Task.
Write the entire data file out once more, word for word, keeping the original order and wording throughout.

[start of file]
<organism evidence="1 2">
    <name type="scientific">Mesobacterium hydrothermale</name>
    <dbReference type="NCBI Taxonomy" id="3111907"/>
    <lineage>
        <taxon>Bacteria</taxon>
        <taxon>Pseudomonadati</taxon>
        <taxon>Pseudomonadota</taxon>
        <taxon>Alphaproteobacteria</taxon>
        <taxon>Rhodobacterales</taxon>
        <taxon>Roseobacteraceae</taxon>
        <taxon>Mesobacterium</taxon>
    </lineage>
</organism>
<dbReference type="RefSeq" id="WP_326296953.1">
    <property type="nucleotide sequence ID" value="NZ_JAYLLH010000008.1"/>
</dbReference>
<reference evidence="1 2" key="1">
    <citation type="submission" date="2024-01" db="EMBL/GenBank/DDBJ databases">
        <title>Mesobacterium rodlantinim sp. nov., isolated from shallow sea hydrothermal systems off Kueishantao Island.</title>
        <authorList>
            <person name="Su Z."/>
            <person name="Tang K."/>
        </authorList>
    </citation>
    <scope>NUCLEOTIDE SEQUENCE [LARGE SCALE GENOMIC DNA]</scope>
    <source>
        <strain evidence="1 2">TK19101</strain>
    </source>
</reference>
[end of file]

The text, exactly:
<organism evidence="1 2">
    <name type="scientific">Mesobacterium hydrothermale</name>
    <dbReference type="NCBI Taxonomy" id="3111907"/>
    <lineage>
        <taxon>Bacteria</taxon>
        <taxon>Pseudomonadati</taxon>
        <taxon>Pseudomonadota</taxon>
        <taxon>Alphaproteobacteria</taxon>
        <taxon>Rhodobacterales</taxon>
        <taxon>Roseobacteraceae</taxon>
        <taxon>Mesobacterium</taxon>
    </lineage>
</organism>
<dbReference type="RefSeq" id="WP_326296953.1">
    <property type="nucleotide sequence ID" value="NZ_JAYLLH010000008.1"/>
</dbReference>
<reference evidence="1 2" key="1">
    <citation type="submission" date="2024-01" db="EMBL/GenBank/DDBJ databases">
        <title>Mesobacterium rodlantinim sp. nov., isolated from shallow sea hydrothermal systems off Kueishantao Island.</title>
        <authorList>
            <person name="Su Z."/>
            <person name="Tang K."/>
        </authorList>
    </citation>
    <scope>NUCLEOTIDE SEQUENCE [LARGE SCALE GENOMIC DNA]</scope>
    <source>
        <strain evidence="1 2">TK19101</strain>
    </source>
</reference>